Dale A. Morgan's Blog

Characters or Real People? Questions Answered
September 2021

Date: 09/23/21

Characters or Real People?  Questions Answered

When I was a child, almost every home had a Reader’s Digest in the house. Most people I knew kept the small little magazine in their one bathroom. That worked great because you could usually “digest” the abbreviated articles while doing bathroom business. My favorite feature was called “The Most Unforgettable Character I Ever Met.”
Writers recalled unique individuals who stood out because they followed the beat of a different drummer. They seemed to be unbothered about what others thought of their unconventional behavior. In a world of circles, they were rectangles. Sadly, I don’t remember any specific characters, but I do know that I eagerly awaited each month’s Reader Digest so I could read this section. Sometimes the individual was someone who went out of their way to help someone or make them feel special. Sometimes the person possessed a humorous characteristic, had unique habits, clothes or speech patterns. The writers always held up these people as admirable because they added bright color to ordinary life.
As I began to write String Too Short to Tie, I realized that without some gentle humor, my book would be a real downer. Besides that, I wanted to show readers the rich humanity of the people of my hometown. There were so many unique individuals that I knew growing up, and I wanted to highlight how they contributed so much to the region’s character.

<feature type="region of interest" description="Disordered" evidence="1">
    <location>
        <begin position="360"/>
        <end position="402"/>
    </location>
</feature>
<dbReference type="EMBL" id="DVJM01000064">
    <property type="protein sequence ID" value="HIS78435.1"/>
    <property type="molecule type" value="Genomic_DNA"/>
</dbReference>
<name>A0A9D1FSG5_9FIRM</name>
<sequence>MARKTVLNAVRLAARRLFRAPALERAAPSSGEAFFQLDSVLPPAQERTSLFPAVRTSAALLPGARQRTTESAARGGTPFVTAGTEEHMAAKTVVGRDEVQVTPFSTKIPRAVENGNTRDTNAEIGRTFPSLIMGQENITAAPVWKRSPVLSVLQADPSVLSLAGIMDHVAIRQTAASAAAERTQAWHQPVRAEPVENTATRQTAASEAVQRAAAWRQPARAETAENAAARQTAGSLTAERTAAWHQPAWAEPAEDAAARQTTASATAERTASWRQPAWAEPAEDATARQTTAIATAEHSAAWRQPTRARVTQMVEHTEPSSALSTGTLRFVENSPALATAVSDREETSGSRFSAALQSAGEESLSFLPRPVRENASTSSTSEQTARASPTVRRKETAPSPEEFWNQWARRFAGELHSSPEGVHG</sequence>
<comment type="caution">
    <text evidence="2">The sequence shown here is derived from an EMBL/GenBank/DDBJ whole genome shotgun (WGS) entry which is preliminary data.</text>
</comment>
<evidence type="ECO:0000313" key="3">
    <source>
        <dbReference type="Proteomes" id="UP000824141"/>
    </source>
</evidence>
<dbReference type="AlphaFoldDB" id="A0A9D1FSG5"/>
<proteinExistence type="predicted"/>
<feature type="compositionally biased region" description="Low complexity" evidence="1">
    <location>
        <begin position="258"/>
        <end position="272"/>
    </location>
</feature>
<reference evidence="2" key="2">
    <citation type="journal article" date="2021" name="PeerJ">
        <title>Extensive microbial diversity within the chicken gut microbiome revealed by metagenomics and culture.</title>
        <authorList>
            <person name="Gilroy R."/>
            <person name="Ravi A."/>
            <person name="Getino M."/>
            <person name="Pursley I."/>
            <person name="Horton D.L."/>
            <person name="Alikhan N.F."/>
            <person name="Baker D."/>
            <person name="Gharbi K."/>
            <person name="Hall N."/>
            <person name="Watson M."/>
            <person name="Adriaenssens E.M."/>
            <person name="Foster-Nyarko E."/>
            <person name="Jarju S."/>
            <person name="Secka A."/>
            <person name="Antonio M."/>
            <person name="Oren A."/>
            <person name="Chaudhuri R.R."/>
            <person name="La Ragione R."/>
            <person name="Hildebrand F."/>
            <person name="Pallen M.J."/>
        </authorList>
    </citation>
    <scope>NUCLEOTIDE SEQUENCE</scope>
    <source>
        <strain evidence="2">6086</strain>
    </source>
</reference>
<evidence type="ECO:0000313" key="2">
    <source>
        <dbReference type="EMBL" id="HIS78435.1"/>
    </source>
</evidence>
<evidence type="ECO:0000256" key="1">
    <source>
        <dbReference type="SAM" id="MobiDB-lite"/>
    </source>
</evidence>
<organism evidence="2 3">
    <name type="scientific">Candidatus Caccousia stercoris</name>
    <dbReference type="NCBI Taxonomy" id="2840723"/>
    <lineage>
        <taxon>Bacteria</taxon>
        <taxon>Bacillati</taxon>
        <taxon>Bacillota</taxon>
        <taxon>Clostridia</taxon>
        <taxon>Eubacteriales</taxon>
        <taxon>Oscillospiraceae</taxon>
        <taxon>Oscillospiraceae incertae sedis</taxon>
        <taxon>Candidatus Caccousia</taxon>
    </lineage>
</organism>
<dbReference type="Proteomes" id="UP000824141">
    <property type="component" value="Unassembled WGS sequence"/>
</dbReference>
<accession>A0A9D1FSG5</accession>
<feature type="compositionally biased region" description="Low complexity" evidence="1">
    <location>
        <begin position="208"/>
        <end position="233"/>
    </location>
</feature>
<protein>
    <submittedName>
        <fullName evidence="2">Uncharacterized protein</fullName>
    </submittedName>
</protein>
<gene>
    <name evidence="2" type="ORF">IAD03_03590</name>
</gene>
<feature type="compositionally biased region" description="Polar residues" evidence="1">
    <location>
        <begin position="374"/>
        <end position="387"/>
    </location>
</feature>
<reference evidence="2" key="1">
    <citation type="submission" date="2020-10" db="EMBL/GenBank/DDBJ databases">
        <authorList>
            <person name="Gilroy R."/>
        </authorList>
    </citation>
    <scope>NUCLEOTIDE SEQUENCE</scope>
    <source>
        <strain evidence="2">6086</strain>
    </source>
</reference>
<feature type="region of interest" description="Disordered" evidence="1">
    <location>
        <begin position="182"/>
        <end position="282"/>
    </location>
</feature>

This leads me to the reason I am explaining all this. So many people have messaged or texted me that they were trying to figure out who the characters really are. In other words, who was the actual person behind the made-up name. Granted, I did think of real people I know, or knew as a child, as I wrote the book. However, their personalities were exaggerated as a way of showing a more stereotypical portrait of my hometown since I wanted to accentuate their colorful characteristics. This is true of the Class of ’63 and especially the person I call “Carla.”

As a character in a memoir, Carla is a composite of many people, but represents the spirit of the place. She is unconventional, generous, opinionated, kind, ordinary, exceptional, accepting, creative and optimistic. She marches to the beat of her own drummer like so many people I knew growing up in that part of the country. In many ways she represents a colorful light, shining bright against the stark landscape of the plains, dancing in the dark.